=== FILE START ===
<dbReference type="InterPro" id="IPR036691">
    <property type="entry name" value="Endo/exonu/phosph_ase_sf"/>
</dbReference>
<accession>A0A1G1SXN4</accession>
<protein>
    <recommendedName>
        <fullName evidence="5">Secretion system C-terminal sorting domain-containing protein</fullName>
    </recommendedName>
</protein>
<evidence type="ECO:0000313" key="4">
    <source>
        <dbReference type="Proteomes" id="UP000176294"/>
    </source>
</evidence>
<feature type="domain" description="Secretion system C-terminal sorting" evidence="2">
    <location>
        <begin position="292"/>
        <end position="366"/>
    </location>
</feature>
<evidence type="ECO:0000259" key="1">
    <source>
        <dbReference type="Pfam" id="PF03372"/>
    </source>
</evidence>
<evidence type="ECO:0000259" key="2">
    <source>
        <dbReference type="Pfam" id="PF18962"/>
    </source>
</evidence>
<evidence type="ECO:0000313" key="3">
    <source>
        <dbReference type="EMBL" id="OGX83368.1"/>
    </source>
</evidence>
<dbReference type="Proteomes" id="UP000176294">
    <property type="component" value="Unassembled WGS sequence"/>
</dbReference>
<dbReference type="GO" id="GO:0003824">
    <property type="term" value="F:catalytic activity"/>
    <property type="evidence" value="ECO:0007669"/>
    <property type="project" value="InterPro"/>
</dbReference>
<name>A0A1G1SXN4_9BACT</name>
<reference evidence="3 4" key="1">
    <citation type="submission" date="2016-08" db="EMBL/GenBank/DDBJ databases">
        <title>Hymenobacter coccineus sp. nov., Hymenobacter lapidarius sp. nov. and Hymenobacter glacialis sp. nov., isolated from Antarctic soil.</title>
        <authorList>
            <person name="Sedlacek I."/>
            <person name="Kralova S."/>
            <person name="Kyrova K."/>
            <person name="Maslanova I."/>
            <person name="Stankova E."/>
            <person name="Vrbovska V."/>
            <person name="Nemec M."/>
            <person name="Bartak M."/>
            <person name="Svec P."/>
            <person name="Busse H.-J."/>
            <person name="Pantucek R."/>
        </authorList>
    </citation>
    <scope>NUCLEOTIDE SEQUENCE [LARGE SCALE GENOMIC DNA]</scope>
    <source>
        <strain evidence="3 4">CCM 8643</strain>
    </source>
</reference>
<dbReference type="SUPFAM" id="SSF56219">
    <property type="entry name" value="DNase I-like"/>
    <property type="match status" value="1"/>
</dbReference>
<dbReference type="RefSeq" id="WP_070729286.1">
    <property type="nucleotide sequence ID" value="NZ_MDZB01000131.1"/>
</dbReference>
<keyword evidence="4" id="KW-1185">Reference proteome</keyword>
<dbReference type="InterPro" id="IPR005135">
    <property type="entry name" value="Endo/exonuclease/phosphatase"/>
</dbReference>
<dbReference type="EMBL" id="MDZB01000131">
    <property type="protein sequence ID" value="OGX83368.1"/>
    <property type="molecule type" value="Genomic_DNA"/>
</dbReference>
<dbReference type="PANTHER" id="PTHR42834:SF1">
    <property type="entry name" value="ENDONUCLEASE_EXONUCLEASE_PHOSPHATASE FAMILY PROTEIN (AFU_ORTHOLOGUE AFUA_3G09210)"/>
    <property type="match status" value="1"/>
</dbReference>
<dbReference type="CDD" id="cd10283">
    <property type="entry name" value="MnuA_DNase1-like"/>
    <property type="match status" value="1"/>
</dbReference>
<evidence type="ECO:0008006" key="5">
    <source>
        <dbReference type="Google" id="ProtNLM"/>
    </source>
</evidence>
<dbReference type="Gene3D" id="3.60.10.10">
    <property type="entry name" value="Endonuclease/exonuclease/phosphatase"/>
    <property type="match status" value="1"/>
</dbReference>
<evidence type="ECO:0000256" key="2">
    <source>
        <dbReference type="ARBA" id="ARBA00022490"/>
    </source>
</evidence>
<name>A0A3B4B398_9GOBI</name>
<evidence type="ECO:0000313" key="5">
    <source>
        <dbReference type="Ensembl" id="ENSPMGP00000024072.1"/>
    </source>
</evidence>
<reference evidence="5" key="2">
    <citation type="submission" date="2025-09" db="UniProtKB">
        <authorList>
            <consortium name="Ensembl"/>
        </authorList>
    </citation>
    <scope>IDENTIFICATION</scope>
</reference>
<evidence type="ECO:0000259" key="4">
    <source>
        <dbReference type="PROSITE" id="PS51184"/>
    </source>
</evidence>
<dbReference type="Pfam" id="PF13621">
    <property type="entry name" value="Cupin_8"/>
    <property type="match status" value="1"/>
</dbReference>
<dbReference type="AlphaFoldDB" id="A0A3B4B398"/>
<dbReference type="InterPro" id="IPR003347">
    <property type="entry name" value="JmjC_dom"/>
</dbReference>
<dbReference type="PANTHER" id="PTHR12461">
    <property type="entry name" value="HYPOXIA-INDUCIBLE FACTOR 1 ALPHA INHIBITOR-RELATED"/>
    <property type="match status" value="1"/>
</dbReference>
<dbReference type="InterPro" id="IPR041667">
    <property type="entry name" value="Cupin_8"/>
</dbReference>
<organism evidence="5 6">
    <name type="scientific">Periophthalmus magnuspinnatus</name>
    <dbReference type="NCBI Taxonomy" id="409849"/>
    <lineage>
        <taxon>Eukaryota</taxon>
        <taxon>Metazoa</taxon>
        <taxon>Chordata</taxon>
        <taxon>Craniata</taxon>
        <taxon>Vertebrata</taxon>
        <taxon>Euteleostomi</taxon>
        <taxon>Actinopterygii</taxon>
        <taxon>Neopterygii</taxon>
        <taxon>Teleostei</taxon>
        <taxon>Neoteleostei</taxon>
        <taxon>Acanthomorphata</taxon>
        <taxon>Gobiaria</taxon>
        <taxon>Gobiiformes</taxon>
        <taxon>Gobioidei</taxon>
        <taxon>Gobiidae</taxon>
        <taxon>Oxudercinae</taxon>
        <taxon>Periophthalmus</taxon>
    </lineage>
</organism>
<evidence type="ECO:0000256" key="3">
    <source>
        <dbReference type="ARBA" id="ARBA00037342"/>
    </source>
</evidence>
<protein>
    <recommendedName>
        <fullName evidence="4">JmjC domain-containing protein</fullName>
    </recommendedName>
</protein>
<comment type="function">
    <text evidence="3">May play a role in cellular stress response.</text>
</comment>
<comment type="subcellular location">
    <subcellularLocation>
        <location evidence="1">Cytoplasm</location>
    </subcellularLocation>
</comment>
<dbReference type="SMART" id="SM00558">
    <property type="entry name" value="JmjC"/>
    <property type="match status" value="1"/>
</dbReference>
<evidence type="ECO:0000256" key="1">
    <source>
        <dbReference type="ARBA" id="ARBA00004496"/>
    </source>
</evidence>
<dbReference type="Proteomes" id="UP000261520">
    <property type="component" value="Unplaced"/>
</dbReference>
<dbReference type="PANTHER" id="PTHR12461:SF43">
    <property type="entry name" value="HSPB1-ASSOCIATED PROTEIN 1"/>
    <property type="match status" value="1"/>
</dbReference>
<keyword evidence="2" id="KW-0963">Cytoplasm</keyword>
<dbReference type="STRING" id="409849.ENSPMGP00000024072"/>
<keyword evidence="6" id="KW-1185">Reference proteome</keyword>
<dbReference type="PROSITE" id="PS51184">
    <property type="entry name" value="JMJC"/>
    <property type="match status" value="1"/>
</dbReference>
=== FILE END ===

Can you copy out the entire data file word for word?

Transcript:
<dbReference type="InterPro" id="IPR036691">
    <property type="entry name" value="Endo/exonu/phosph_ase_sf"/>
</dbReference>
<accession>A0A1G1SXN4</accession>
<protein>
    <recommendedName>
        <fullName evidence="5">Secretion system C-terminal sorting domain-containing protein</fullName>
    </recommendedName>
</protein>
<evidence type="ECO:0000313" key="4">
    <source>
        <dbReference type="Proteomes" id="UP000176294"/>
    </source>
</evidence>
<feature type="domain" description="Secretion system C-terminal sorting" evidence="2">
    <location>
        <begin position="292"/>
        <end position="366"/>
    </location>
</feature>
<evidence type="ECO:0000259" key="1">
    <source>
        <dbReference type="Pfam" id="PF03372"/>
    </source>
</evidence>
<evidence type="ECO:0000259" key="2">
    <source>
        <dbReference type="Pfam" id="PF18962"/>
    </source>
</evidence>
<evidence type="ECO:0000313" key="3">
    <source>
        <dbReference type="EMBL" id="OGX83368.1"/>
    </source>
</evidence>
<dbReference type="Proteomes" id="UP000176294">
    <property type="component" value="Unassembled WGS sequence"/>
</dbReference>
<dbReference type="GO" id="GO:0003824">
    <property type="term" value="F:catalytic activity"/>
    <property type="evidence" value="ECO:0007669"/>
    <property type="project" value="InterPro"/>
</dbReference>
<name>A0A1G1SXN4_9BACT</name>
<reference evidence="3 4" key="1">
    <citation type="submission" date="2016-08" db="EMBL/GenBank/DDBJ databases">
        <title>Hymenobacter coccineus sp. nov., Hymenobacter lapidarius sp. nov. and Hymenobacter glacialis sp. nov., isolated from Antarctic soil.</title>
        <authorList>
            <person name="Sedlacek I."/>
            <person name="Kralova S."/>
            <person name="Kyrova K."/>
            <person name="Maslanova I."/>
            <person name="Stankova E."/>
            <person name="Vrbovska V."/>
            <person name="Nemec M."/>
            <person name="Bartak M."/>
            <person name="Svec P."/>
            <person name="Busse H.-J."/>
            <person name="Pantucek R."/>
        </authorList>
    </citation>
    <scope>NUCLEOTIDE SEQUENCE [LARGE SCALE GENOMIC DNA]</scope>
    <source>
        <strain evidence="3 4">CCM 8643</strain>
    </source>
</reference>
<dbReference type="SUPFAM" id="SSF56219">
    <property type="entry name" value="DNase I-like"/>
    <property type="match status" value="1"/>
</dbReference>
<dbReference type="RefSeq" id="WP_070729286.1">
    <property type="nucleotide sequence ID" value="NZ_MDZB01000131.1"/>
</dbReference>
<keyword evidence="4" id="KW-1185">Reference proteome</keyword>
<dbReference type="InterPro" id="IPR005135">
    <property type="entry name" value="Endo/exonuclease/phosphatase"/>
</dbReference>
<dbReference type="EMBL" id="MDZB01000131">
    <property type="protein sequence ID" value="OGX83368.1"/>
    <property type="molecule type" value="Genomic_DNA"/>
</dbReference>
<dbReference type="PANTHER" id="PTHR42834:SF1">
    <property type="entry name" value="ENDONUCLEASE_EXONUCLEASE_PHOSPHATASE FAMILY PROTEIN (AFU_ORTHOLOGUE AFUA_3G09210)"/>
    <property type="match status" value="1"/>
</dbReference>
<dbReference type="CDD" id="cd10283">
    <property type="entry name" value="MnuA_DNase1-like"/>
    <property type="match status" value="1"/>
</dbReference>
<evidence type="ECO:0008006" key="5">
    <source>
        <dbReference type="Google" id="ProtNLM"/>
    </source>
</evidence>
<dbReference type="Gene3D" id="3.60.10.10">
    <property type="entry name" value="Endonuclease/exonuclease/phosphatase"/>
    <property type="match status" value="1"/>
</dbReference>
<evidence type="ECO:0000256" key="2">
    <source>
        <dbReference type="ARBA" id="ARBA00022490"/>
    </source>
</evidence>
<name>A0A3B4B398_9GOBI</name>
<evidence type="ECO:0000313" key="5">
    <source>
        <dbReference type="Ensembl" id="ENSPMGP00000024072.1"/>
    </source>
</evidence>
<reference evidence="5" key="2">
    <citation type="submission" date="2025-09" db="UniProtKB">
        <authorList>
            <consortium name="Ensembl"/>
        </authorList>
    </citation>
    <scope>IDENTIFICATION</scope>
</reference>
<evidence type="ECO:0000259" key="4">
    <source>
        <dbReference type="PROSITE" id="PS51184"/>
    </source>
</evidence>
<dbReference type="Pfam" id="PF13621">
    <property type="entry name" value="Cupin_8"/>
    <property type="match status" value="1"/>
</dbReference>
<dbReference type="AlphaFoldDB" id="A0A3B4B398"/>
<dbReference type="InterPro" id="IPR003347">
    <property type="entry name" value="JmjC_dom"/>
</dbReference>
<dbReference type="PANTHER" id="PTHR12461">
    <property type="entry name" value="HYPOXIA-INDUCIBLE FACTOR 1 ALPHA INHIBITOR-RELATED"/>
    <property type="match status" value="1"/>
</dbReference>
<dbReference type="InterPro" id="IPR041667">
    <property type="entry name" value="Cupin_8"/>
</dbReference>
<organism evidence="5 6">
    <name type="scientific">Periophthalmus magnuspinnatus</name>
    <dbReference type="NCBI Taxonomy" id="409849"/>
    <lineage>
        <taxon>Eukaryota</taxon>
        <taxon>Metazoa</taxon>
        <taxon>Chordata</taxon>
        <taxon>Craniata</taxon>
        <taxon>Vertebrata</taxon>
        <taxon>Euteleostomi</taxon>
        <taxon>Actinopterygii</taxon>
        <taxon>Neopterygii</taxon>
        <taxon>Teleostei</taxon>
        <taxon>Neoteleostei</taxon>
        <taxon>Acanthomorphata</taxon>
        <taxon>Gobiaria</taxon>
        <taxon>Gobiiformes</taxon>
        <taxon>Gobioidei</taxon>
        <taxon>Gobiidae</taxon>
        <taxon>Oxudercinae</taxon>
        <taxon>Periophthalmus</taxon>
    </lineage>
</organism>
<evidence type="ECO:0000256" key="3">
    <source>
        <dbReference type="ARBA" id="ARBA00037342"/>
    </source>
</evidence>
<protein>
    <recommendedName>
        <fullName evidence="4">JmjC domain-containing protein</fullName>
    </recommendedName>
</protein>
<comment type="function">
    <text evidence="3">May play a role in cellular stress response.</text>
</comment>
<comment type="subcellular location">
    <subcellularLocation>
        <location evidence="1">Cytoplasm</location>
    </subcellularLocation>
</comment>
<dbReference type="SMART" id="SM00558">
    <property type="entry name" value="JmjC"/>
    <property type="match status" value="1"/>
</dbReference>
<evidence type="ECO:0000256" key="1">
    <source>
        <dbReference type="ARBA" id="ARBA00004496"/>
    </source>
</evidence>
<dbReference type="Proteomes" id="UP000261520">
    <property type="component" value="Unplaced"/>
</dbReference>
<dbReference type="PANTHER" id="PTHR12461:SF43">
    <property type="entry name" value="HSPB1-ASSOCIATED PROTEIN 1"/>
    <property type="match status" value="1"/>
</dbReference>
<keyword evidence="2" id="KW-0963">Cytoplasm</keyword>
<dbReference type="STRING" id="409849.ENSPMGP00000024072"/>
<keyword evidence="6" id="KW-1185">Reference proteome</keyword>
<dbReference type="PROSITE" id="PS51184">
    <property type="entry name" value="JMJC"/>
    <property type="match status" value="1"/>
</dbReference>